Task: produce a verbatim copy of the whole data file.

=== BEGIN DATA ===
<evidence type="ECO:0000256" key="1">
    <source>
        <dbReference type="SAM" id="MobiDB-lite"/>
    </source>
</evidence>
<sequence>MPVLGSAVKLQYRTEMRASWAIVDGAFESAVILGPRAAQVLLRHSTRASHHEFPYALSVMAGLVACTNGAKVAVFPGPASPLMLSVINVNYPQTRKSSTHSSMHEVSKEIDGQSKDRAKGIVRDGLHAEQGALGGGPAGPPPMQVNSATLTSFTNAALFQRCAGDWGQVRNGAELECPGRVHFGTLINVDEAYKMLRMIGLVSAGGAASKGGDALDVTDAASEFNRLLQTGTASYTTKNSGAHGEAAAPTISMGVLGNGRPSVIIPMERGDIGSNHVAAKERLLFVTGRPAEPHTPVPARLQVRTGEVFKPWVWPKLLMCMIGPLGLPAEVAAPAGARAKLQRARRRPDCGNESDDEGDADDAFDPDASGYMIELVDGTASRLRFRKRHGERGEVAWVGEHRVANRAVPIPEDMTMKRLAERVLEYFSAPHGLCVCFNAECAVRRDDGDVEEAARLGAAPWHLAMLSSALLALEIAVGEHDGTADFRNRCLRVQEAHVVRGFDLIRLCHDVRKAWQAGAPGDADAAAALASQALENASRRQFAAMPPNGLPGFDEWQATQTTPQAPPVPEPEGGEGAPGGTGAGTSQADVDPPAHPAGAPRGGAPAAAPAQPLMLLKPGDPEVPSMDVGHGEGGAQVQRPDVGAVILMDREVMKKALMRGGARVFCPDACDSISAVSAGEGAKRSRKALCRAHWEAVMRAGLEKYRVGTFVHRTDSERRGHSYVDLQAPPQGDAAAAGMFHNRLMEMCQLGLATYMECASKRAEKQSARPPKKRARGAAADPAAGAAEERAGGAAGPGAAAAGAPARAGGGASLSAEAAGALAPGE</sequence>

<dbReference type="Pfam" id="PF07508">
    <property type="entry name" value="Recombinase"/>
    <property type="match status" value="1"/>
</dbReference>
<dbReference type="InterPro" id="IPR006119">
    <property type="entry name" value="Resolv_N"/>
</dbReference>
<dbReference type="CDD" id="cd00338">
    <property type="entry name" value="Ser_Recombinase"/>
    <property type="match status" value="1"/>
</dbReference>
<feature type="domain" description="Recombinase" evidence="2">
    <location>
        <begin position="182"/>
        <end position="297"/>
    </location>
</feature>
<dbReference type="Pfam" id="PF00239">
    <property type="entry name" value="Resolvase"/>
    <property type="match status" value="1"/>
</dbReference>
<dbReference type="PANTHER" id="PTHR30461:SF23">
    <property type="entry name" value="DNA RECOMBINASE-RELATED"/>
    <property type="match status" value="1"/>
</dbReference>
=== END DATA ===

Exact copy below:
<evidence type="ECO:0000256" key="1">
    <source>
        <dbReference type="SAM" id="MobiDB-lite"/>
    </source>
</evidence>
<sequence>MPVLGSAVKLQYRTEMRASWAIVDGAFESAVILGPRAAQVLLRHSTRASHHEFPYALSVMAGLVACTNGAKVAVFPGPASPLMLSVINVNYPQTRKSSTHSSMHEVSKEIDGQSKDRAKGIVRDGLHAEQGALGGGPAGPPPMQVNSATLTSFTNAALFQRCAGDWGQVRNGAELECPGRVHFGTLINVDEAYKMLRMIGLVSAGGAASKGGDALDVTDAASEFNRLLQTGTASYTTKNSGAHGEAAAPTISMGVLGNGRPSVIIPMERGDIGSNHVAAKERLLFVTGRPAEPHTPVPARLQVRTGEVFKPWVWPKLLMCMIGPLGLPAEVAAPAGARAKLQRARRRPDCGNESDDEGDADDAFDPDASGYMIELVDGTASRLRFRKRHGERGEVAWVGEHRVANRAVPIPEDMTMKRLAERVLEYFSAPHGLCVCFNAECAVRRDDGDVEEAARLGAAPWHLAMLSSALLALEIAVGEHDGTADFRNRCLRVQEAHVVRGFDLIRLCHDVRKAWQAGAPGDADAAAALASQALENASRRQFAAMPPNGLPGFDEWQATQTTPQAPPVPEPEGGEGAPGGTGAGTSQADVDPPAHPAGAPRGGAPAAAPAQPLMLLKPGDPEVPSMDVGHGEGGAQVQRPDVGAVILMDREVMKKALMRGGARVFCPDACDSISAVSAGEGAKRSRKALCRAHWEAVMRAGLEKYRVGTFVHRTDSERRGHSYVDLQAPPQGDAAAAGMFHNRLMEMCQLGLATYMECASKRAEKQSARPPKKRARGAAADPAAGAAEERAGGAAGPGAAAAGAPARAGGGASLSAEAAGALAPGE</sequence>

<dbReference type="Pfam" id="PF07508">
    <property type="entry name" value="Recombinase"/>
    <property type="match status" value="1"/>
</dbReference>
<dbReference type="InterPro" id="IPR006119">
    <property type="entry name" value="Resolv_N"/>
</dbReference>
<dbReference type="CDD" id="cd00338">
    <property type="entry name" value="Ser_Recombinase"/>
    <property type="match status" value="1"/>
</dbReference>
<feature type="domain" description="Recombinase" evidence="2">
    <location>
        <begin position="182"/>
        <end position="297"/>
    </location>
</feature>
<dbReference type="Pfam" id="PF00239">
    <property type="entry name" value="Resolvase"/>
    <property type="match status" value="1"/>
</dbReference>
<dbReference type="PANTHER" id="PTHR30461:SF23">
    <property type="entry name" value="DNA RECOMBINASE-RELATED"/>
    <property type="match status" value="1"/>
</dbReference>